Monday night, in a brazen display of power, some members of the Palo Alto City Council massacred our Comprehensive Plan, the shared long-term vision that guides all of the city's work.
While clothing themselves in language of inclusion and community values, they embarked on a scorched-earth policy, jettisoning language enshrining those values in city policy, and undid years of effort by dedicated volunteers to build consensus across diverse interests.
Starting with the strong foundation of our current, award-winning Comp Plan and proposed updates crafted by the Planning Commission, a Citizen's Advisory Committee (CAC) was appointed to represent a range of perspectives and began to draft the new Plan. Two years of effort by those 25 citizen volunteers, hundreds of citizen commenters, thousands of hours of staff time, multiple meetings of the Council and the Planning and Transportation Commission and more than $3 million dollars in expenses were effectively dismissed within minutes. All without public participation or notice of such sweeping impending changes.
There is clearly a divide among residents of Palo Alto around growth. Some support more rapid urbanization and others are slower-growth proponents. The disagreements center on how dense and tall the city should become and how quickly it can sustainably do so.
The CAC members, even with their diverse views, came together to form a carefully crafted Comp Plan. They did the hard work of debating and compromising, thoughtfully drafting a proposal that was nearly complete and had received steady feedback and support by the Council. It garnered their unanimous recommendation with a few key policy decisions left for the Council to make.
With little discussion late Monday night, five members of the Council rammed through votes to strip out growth-management policies, development requirements (such as affordable housing, reducing car trips, community character and parking requirements), and community livability assessments unanimously supported by the CAC.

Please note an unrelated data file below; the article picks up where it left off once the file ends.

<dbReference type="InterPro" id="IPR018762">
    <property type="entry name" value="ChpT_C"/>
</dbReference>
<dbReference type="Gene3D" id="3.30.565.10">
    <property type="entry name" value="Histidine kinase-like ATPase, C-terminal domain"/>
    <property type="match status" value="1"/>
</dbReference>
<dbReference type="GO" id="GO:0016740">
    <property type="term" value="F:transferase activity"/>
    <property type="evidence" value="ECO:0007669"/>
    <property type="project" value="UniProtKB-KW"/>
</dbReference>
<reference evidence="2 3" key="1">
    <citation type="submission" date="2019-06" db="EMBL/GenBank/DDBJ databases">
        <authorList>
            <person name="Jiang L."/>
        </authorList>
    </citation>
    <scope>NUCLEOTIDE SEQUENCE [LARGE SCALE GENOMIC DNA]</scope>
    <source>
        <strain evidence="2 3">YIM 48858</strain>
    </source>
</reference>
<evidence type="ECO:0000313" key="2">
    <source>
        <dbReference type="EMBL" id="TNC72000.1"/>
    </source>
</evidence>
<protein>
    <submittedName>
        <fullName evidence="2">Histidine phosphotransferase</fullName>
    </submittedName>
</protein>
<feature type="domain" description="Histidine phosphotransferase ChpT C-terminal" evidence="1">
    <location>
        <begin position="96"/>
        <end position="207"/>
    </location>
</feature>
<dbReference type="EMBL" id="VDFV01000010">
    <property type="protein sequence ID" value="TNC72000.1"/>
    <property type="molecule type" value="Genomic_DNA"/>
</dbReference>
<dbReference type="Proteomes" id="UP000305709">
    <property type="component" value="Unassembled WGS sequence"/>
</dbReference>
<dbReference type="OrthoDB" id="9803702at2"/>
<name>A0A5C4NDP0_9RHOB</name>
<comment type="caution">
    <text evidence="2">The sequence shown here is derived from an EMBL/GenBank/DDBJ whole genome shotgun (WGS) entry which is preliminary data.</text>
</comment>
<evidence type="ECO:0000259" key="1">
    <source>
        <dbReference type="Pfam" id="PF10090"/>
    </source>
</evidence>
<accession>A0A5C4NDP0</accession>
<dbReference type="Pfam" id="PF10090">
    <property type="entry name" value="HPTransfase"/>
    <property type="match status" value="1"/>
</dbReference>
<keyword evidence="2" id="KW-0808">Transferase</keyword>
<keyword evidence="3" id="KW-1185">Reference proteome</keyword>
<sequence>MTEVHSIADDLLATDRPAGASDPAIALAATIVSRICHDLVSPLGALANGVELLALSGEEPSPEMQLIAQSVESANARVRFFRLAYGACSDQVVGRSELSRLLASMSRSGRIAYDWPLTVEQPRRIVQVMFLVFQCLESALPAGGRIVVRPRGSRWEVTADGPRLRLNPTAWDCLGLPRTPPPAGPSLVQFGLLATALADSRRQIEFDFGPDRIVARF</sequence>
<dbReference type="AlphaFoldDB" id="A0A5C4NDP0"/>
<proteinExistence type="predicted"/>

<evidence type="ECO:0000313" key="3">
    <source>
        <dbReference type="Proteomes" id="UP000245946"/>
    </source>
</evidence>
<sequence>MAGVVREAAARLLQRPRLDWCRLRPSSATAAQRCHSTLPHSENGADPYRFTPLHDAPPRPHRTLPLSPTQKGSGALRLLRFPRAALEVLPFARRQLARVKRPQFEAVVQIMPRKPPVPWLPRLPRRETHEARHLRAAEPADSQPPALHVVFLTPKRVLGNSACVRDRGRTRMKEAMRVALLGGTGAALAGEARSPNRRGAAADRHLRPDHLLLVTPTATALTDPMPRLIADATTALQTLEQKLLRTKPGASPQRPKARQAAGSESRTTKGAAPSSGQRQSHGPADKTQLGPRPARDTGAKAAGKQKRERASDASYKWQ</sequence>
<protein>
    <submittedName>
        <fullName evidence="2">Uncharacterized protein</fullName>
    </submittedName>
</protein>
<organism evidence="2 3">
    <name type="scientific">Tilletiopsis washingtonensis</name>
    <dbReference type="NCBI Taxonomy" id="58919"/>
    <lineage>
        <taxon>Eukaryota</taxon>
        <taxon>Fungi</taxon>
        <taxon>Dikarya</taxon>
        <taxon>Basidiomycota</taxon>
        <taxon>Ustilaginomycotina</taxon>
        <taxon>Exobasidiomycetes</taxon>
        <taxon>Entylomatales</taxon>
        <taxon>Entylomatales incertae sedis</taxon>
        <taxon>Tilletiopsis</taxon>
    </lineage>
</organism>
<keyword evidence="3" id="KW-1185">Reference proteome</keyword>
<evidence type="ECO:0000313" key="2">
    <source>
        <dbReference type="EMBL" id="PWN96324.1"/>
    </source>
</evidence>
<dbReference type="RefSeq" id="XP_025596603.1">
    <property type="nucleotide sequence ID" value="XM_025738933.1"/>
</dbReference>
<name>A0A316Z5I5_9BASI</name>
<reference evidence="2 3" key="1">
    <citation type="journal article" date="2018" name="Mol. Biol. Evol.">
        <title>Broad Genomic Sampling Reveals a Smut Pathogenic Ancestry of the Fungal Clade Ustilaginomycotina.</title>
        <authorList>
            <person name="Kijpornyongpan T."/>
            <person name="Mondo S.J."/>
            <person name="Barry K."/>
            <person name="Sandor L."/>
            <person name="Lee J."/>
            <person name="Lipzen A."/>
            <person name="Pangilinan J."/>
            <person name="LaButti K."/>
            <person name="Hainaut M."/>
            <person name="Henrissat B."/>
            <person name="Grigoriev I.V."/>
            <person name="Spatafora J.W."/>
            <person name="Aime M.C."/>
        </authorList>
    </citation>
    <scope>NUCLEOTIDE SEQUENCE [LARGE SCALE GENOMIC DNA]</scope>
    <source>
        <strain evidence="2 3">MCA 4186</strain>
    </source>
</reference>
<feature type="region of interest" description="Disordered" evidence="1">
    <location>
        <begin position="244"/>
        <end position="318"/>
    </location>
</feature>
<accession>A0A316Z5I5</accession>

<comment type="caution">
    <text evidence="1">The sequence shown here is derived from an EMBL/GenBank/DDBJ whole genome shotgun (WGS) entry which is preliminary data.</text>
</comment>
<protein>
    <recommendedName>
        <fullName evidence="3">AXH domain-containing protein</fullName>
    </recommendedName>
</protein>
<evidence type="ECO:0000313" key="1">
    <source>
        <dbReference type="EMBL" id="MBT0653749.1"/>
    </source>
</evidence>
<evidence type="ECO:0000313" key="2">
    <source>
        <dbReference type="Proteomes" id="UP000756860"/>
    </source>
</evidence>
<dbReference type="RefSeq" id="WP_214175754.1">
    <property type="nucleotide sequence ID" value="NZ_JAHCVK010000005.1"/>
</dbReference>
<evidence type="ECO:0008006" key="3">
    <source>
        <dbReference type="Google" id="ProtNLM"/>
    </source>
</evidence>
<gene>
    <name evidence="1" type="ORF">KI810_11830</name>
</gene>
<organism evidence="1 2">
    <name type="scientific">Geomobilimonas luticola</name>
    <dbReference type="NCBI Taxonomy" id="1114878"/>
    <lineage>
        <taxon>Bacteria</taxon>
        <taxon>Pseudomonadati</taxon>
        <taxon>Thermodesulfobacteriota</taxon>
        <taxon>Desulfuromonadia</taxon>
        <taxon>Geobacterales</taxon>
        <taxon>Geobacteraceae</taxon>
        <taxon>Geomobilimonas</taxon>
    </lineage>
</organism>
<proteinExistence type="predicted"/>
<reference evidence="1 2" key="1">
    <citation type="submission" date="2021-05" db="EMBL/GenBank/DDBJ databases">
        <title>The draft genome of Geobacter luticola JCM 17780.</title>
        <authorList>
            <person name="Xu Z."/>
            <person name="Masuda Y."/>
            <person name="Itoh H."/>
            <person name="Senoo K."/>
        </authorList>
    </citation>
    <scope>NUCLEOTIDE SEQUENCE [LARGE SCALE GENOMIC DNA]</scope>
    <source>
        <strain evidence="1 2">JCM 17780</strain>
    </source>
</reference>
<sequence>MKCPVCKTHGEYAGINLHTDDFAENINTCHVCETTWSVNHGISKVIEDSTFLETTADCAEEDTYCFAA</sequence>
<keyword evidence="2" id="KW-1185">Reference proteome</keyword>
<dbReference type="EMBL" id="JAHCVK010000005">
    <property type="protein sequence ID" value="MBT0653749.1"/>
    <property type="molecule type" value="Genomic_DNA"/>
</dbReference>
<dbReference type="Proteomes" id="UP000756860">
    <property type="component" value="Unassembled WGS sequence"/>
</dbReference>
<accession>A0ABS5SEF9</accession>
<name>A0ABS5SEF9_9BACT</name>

Then, under a fast-track process imposed by the mayor to limit debate, they stripped out every single implementation detail, regardless of content, from the plan itself. By doing so, they left all remaining policies open to individual interpretation, eliminated virtually any accountability for performance and set the stage for decisions with little public input but freighted with their own narrow political interests.
By pivoting so radically at such a late point in the process, an enormous amount of public money was spent that need not have been. By reversing the practice used by our city and nearly all cities to include intended programs in their General Plan, they've removed critical bastions of democracy from the process: open dialog and transparency, community-based input, inclusion of minority voices and the need to compromise.
Through either lack of trust in public institutions or pure narcissism, their heavy-handedness has thrown away an emerging consensus around thoughtful programs that sought to minimize the negative impacts of inevitable growth. In so doing, they are driving our local government and community to remain as deeply split as the nation. And with these changes, once again developers will have the opportunity to build with impunity and the community will have little recourse.
The obfuscation of the attack started immediately at the Council meeting. Rather than admit they were rejecting public input and compromise, denials of the impact of stripping the Comp Plan were made. As lip service to community concerns about traffic and parking, a large growth "cap" (that will likely never be reached) was left in as window dressing. While touting their support for the 50-foot height limit, they removed all reference to it, saying they may want to change it soon.
Rather than admit they were rejecting public input and compromise, they moved the deleted programs to an appendix where they can be taken up at whim, or not, without the public scrutiny of Comp Plan deliberations similar to a line-item veto. Until now, programs have been considered as a package addressing a range of needs and supporting those compromises, not determined by a slim council majority on a line-by-line basis.
It is not yet clear how much, or how little, time it will take for the results of Monday's actions to negatively impact Palo Alto with yet more office buildings, traffic and parking woes and, perhaps most importantly, erosion of citizen participation and trust.
Can wolves in sheep's clothing undermine our local democracy? Apparently yes.
Palo Altans must not be fooled by public officials who say one thing and do another. Stay informed and hold your Council members accountable for serving the values they espoused in their campaigns and on the dais. Do not let the best qualities of democracy get hijacked in this age of expediency.
Tom DuBois is a Palo Alto City Council member. He can be reached at firstname.lastname@example.org.